“Our curriculum at UC Irvine is tailored to equip students with the skills they need to effectively navigate and utilize these tools in their future clinical practice,” Park said.
Beginning this fall, nursing students at the University of California, San Francisco (UCSF), will be learning about AI’s applications.
Yoshimi Fukuoka, PhD, RN, FAAN, a professor at UCSF’s School of Nursing, developed the school’s Artificial Intelligence course with a colleague and says fear of AI often stems from not fully understanding the technology’s potential applications and risk mitigation methods.
In addition to the AI course for nursing students, Fukuoka’s research focuses on using AI to prevent heart disease and type 2 diabetes.
“I’m developing a fully automated AI text-based chatbot to provide women with educational resources on heart disease,” she said. Chatbot uses AI and natural language processing and aims to mimic human conversation through text or voice interactions. Fukuoka cites Alexa and Siri as applications powered by natural language processing.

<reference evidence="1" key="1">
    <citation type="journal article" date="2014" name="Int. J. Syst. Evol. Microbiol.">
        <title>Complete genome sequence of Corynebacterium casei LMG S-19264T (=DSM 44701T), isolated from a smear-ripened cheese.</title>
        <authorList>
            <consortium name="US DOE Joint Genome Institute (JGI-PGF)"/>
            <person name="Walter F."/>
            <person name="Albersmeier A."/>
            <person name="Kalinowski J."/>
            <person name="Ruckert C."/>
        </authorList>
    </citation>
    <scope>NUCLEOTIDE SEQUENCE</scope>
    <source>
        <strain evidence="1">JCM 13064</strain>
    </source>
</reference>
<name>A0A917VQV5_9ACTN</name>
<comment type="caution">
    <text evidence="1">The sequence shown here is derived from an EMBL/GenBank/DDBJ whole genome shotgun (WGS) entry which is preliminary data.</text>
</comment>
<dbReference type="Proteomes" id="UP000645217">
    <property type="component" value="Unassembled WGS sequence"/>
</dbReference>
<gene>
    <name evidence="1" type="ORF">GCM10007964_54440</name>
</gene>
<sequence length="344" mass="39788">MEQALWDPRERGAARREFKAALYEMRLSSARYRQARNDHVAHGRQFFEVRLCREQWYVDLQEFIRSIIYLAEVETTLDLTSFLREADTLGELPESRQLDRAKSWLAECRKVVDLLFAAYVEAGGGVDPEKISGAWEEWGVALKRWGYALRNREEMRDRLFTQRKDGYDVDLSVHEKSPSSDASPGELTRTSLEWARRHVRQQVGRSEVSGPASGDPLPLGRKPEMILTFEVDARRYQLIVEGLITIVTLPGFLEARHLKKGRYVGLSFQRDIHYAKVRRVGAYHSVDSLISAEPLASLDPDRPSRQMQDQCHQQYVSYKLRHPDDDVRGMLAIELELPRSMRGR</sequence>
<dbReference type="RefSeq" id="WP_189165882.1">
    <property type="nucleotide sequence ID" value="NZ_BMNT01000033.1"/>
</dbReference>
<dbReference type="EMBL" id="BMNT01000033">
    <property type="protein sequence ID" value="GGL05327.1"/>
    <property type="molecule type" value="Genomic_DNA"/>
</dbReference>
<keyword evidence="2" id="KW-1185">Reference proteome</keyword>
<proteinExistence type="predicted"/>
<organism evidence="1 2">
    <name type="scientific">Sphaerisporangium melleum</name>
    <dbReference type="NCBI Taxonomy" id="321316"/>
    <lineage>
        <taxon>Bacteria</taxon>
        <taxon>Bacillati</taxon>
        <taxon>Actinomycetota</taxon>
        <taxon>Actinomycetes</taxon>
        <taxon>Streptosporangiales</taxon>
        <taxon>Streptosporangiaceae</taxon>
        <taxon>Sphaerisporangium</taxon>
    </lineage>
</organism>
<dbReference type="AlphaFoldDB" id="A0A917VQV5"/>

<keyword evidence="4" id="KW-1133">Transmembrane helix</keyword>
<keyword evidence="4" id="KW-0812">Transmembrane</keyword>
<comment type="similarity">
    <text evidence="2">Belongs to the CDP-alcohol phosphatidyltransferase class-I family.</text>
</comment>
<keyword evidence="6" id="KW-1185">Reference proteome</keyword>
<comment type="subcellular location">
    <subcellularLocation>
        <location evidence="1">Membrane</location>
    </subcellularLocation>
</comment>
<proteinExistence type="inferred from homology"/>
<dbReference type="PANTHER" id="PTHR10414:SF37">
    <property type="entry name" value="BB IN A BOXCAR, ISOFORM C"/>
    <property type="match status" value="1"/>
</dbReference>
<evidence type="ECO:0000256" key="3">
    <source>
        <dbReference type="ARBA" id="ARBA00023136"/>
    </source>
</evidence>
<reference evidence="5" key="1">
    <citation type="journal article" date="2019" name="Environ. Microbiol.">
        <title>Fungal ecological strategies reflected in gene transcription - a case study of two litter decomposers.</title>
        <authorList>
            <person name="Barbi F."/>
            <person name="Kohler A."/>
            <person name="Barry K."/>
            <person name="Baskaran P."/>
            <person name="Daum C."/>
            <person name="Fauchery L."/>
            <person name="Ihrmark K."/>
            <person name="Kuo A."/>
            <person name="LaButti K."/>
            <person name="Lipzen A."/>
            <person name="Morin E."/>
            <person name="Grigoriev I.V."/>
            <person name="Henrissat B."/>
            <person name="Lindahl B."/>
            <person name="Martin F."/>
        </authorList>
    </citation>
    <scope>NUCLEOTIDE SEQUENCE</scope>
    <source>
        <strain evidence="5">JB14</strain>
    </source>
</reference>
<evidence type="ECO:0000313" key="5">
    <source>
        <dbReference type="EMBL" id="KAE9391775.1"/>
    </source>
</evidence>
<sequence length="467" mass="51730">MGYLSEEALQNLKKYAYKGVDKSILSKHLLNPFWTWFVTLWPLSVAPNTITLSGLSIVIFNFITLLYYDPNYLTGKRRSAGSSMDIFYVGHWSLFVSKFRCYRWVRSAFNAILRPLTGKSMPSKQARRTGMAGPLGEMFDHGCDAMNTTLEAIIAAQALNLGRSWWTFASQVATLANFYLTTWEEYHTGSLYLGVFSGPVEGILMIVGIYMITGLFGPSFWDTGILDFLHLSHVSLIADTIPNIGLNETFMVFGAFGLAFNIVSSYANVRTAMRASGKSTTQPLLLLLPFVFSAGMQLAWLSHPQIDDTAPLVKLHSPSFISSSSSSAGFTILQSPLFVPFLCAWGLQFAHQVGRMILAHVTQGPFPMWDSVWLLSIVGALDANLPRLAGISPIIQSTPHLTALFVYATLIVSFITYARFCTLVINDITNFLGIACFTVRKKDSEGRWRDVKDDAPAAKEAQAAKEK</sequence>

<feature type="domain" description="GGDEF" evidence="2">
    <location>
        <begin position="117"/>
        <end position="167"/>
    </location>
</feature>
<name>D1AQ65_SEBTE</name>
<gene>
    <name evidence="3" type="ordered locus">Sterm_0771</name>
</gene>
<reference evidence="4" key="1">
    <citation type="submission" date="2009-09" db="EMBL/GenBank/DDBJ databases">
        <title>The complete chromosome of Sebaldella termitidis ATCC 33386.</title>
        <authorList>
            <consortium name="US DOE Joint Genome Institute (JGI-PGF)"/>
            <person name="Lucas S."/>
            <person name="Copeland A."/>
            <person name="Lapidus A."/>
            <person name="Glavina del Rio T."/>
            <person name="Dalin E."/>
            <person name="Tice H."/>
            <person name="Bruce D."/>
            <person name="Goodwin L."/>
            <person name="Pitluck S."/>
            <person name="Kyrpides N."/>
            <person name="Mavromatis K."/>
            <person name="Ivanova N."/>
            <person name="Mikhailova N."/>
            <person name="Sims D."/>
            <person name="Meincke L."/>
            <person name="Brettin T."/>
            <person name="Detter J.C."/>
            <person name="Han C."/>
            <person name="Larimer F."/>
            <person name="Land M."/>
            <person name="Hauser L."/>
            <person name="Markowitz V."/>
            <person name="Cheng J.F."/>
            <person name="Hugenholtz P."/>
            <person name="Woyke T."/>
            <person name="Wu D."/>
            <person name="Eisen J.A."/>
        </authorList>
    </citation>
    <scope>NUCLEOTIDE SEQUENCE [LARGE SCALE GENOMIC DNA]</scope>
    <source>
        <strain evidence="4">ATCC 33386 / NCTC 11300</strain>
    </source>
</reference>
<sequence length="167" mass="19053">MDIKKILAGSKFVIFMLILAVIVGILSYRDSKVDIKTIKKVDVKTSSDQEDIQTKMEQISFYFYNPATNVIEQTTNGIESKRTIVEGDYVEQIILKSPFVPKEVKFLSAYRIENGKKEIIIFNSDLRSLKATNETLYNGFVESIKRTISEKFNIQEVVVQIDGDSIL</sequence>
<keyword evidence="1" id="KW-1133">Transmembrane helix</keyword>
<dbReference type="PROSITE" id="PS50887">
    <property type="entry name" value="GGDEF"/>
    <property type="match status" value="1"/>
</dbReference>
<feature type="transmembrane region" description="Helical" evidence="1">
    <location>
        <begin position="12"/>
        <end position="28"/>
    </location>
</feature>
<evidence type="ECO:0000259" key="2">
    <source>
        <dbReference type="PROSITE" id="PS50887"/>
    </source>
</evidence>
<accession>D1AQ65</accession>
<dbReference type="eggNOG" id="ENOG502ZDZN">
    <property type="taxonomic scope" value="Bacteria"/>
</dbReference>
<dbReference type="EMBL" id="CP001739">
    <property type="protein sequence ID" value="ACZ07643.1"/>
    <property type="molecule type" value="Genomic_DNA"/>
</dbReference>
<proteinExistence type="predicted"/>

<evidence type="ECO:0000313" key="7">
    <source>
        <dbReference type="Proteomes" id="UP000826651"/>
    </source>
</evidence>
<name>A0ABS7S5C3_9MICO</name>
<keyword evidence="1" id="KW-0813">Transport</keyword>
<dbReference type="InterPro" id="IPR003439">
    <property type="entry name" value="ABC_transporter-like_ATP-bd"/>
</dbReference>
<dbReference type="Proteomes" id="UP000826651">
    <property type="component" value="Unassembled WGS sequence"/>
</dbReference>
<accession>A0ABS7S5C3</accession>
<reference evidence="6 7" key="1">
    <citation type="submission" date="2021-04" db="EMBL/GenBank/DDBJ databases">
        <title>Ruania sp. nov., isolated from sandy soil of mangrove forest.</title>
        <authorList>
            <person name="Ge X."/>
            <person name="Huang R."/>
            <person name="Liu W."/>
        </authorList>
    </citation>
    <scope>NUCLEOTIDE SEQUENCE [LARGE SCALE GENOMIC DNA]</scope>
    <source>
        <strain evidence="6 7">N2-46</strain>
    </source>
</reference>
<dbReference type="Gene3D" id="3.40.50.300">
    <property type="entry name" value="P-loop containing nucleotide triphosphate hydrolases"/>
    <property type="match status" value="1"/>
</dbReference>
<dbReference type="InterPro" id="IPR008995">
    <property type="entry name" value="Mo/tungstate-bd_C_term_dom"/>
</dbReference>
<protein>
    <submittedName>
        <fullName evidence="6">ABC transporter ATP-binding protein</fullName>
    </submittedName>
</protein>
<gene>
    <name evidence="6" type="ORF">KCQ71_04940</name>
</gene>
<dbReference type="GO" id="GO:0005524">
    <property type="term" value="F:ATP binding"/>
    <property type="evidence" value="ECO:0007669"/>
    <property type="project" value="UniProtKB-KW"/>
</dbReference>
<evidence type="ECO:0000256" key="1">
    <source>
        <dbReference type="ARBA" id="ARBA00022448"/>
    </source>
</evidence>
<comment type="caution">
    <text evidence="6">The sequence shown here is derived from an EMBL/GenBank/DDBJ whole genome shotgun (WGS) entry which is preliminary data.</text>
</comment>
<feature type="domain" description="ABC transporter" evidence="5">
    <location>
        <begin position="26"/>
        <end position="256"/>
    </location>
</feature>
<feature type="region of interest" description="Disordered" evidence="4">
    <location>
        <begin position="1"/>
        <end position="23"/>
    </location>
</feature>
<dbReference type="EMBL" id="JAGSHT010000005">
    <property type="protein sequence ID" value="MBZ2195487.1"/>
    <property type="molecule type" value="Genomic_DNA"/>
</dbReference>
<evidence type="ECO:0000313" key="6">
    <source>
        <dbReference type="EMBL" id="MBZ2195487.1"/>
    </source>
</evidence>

“We know heart disease is the leading cause of death in the U.S. and our chatbot will provide resources tailored to the unique health information submitted by each user, covering topics including risk factors, symptoms, and when to call 911,” she said.
In a pilot project that recently tested the algorithm, Fukuoka says that participants, two-thirds of whom were from diverse and ethnic backgrounds, reported improved knowledge about heart disease.
In response to the growing incidence of diabetes and obesity, Fukuoka and her colleagues are also working on an AI-based intervention to create a predictive model that can personalize a patient’s weight loss program. She says nurses can recommend both heart disease and diabetes/obesity AI-based interventions as preventive care measures to help at-risk patients achieve better health.
Moving forward, as technology continues to evolve, it’s safe to say nurses — and the public — will see more examples of artificial intelligence in nursing. However, as with any other tool being used in health care today, it will be necessary to closely monitor its implementation, safety, and usefulness over time.